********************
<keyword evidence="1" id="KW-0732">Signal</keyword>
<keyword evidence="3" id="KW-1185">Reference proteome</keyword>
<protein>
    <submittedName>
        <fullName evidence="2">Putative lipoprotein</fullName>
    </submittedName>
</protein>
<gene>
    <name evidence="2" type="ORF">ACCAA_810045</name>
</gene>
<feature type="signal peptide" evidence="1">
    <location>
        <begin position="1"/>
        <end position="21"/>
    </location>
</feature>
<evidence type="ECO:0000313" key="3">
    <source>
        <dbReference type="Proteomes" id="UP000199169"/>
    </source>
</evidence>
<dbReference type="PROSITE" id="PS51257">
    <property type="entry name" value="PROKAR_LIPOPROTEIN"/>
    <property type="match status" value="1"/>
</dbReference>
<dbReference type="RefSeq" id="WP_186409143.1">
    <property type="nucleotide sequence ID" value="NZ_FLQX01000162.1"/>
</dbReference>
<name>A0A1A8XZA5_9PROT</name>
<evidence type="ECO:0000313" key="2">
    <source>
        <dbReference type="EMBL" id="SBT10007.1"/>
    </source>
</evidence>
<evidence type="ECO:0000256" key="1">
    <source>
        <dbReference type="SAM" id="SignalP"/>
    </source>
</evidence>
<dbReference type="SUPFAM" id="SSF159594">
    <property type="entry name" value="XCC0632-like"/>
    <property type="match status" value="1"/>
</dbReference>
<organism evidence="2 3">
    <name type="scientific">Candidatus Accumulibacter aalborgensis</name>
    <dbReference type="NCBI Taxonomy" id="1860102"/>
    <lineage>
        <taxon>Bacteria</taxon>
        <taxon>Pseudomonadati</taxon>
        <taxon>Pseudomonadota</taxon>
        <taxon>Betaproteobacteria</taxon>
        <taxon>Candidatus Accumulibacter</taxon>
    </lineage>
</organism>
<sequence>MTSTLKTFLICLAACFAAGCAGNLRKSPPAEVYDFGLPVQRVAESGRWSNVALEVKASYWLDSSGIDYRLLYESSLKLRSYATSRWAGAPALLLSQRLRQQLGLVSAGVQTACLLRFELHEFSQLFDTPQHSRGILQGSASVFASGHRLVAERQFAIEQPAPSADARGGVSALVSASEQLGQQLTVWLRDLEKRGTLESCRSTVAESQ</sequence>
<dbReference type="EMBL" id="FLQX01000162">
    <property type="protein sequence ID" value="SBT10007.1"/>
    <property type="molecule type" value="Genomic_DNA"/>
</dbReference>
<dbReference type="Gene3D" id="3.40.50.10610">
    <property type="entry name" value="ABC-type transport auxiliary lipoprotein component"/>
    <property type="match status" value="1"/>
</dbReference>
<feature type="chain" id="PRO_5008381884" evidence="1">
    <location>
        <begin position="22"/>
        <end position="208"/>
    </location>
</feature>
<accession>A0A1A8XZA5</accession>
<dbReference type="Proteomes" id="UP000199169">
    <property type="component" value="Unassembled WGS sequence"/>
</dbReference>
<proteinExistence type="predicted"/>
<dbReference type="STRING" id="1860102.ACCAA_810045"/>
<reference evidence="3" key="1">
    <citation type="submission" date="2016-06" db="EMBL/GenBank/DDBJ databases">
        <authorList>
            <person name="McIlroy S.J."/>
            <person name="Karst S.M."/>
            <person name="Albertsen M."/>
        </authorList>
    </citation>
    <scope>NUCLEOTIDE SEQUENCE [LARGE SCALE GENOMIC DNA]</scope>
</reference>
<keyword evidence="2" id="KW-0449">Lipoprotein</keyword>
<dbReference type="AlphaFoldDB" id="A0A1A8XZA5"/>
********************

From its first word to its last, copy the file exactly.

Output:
<keyword evidence="1" id="KW-0732">Signal</keyword>
<keyword evidence="3" id="KW-1185">Reference proteome</keyword>
<protein>
    <submittedName>
        <fullName evidence="2">Putative lipoprotein</fullName>
    </submittedName>
</protein>
<gene>
    <name evidence="2" type="ORF">ACCAA_810045</name>
</gene>
<feature type="signal peptide" evidence="1">
    <location>
        <begin position="1"/>
        <end position="21"/>
    </location>
</feature>
<evidence type="ECO:0000313" key="3">
    <source>
        <dbReference type="Proteomes" id="UP000199169"/>
    </source>
</evidence>
<dbReference type="PROSITE" id="PS51257">
    <property type="entry name" value="PROKAR_LIPOPROTEIN"/>
    <property type="match status" value="1"/>
</dbReference>
<dbReference type="RefSeq" id="WP_186409143.1">
    <property type="nucleotide sequence ID" value="NZ_FLQX01000162.1"/>
</dbReference>
<name>A0A1A8XZA5_9PROT</name>
<evidence type="ECO:0000313" key="2">
    <source>
        <dbReference type="EMBL" id="SBT10007.1"/>
    </source>
</evidence>
<evidence type="ECO:0000256" key="1">
    <source>
        <dbReference type="SAM" id="SignalP"/>
    </source>
</evidence>
<dbReference type="SUPFAM" id="SSF159594">
    <property type="entry name" value="XCC0632-like"/>
    <property type="match status" value="1"/>
</dbReference>
<organism evidence="2 3">
    <name type="scientific">Candidatus Accumulibacter aalborgensis</name>
    <dbReference type="NCBI Taxonomy" id="1860102"/>
    <lineage>
        <taxon>Bacteria</taxon>
        <taxon>Pseudomonadati</taxon>
        <taxon>Pseudomonadota</taxon>
        <taxon>Betaproteobacteria</taxon>
        <taxon>Candidatus Accumulibacter</taxon>
    </lineage>
</organism>
<sequence>MTSTLKTFLICLAACFAAGCAGNLRKSPPAEVYDFGLPVQRVAESGRWSNVALEVKASYWLDSSGIDYRLLYESSLKLRSYATSRWAGAPALLLSQRLRQQLGLVSAGVQTACLLRFELHEFSQLFDTPQHSRGILQGSASVFASGHRLVAERQFAIEQPAPSADARGGVSALVSASEQLGQQLTVWLRDLEKRGTLESCRSTVAESQ</sequence>
<dbReference type="EMBL" id="FLQX01000162">
    <property type="protein sequence ID" value="SBT10007.1"/>
    <property type="molecule type" value="Genomic_DNA"/>
</dbReference>
<dbReference type="Gene3D" id="3.40.50.10610">
    <property type="entry name" value="ABC-type transport auxiliary lipoprotein component"/>
    <property type="match status" value="1"/>
</dbReference>
<feature type="chain" id="PRO_5008381884" evidence="1">
    <location>
        <begin position="22"/>
        <end position="208"/>
    </location>
</feature>
<accession>A0A1A8XZA5</accession>
<dbReference type="Proteomes" id="UP000199169">
    <property type="component" value="Unassembled WGS sequence"/>
</dbReference>
<proteinExistence type="predicted"/>
<dbReference type="STRING" id="1860102.ACCAA_810045"/>
<reference evidence="3" key="1">
    <citation type="submission" date="2016-06" db="EMBL/GenBank/DDBJ databases">
        <authorList>
            <person name="McIlroy S.J."/>
            <person name="Karst S.M."/>
            <person name="Albertsen M."/>
        </authorList>
    </citation>
    <scope>NUCLEOTIDE SEQUENCE [LARGE SCALE GENOMIC DNA]</scope>
</reference>
<keyword evidence="2" id="KW-0449">Lipoprotein</keyword>
<dbReference type="AlphaFoldDB" id="A0A1A8XZA5"/>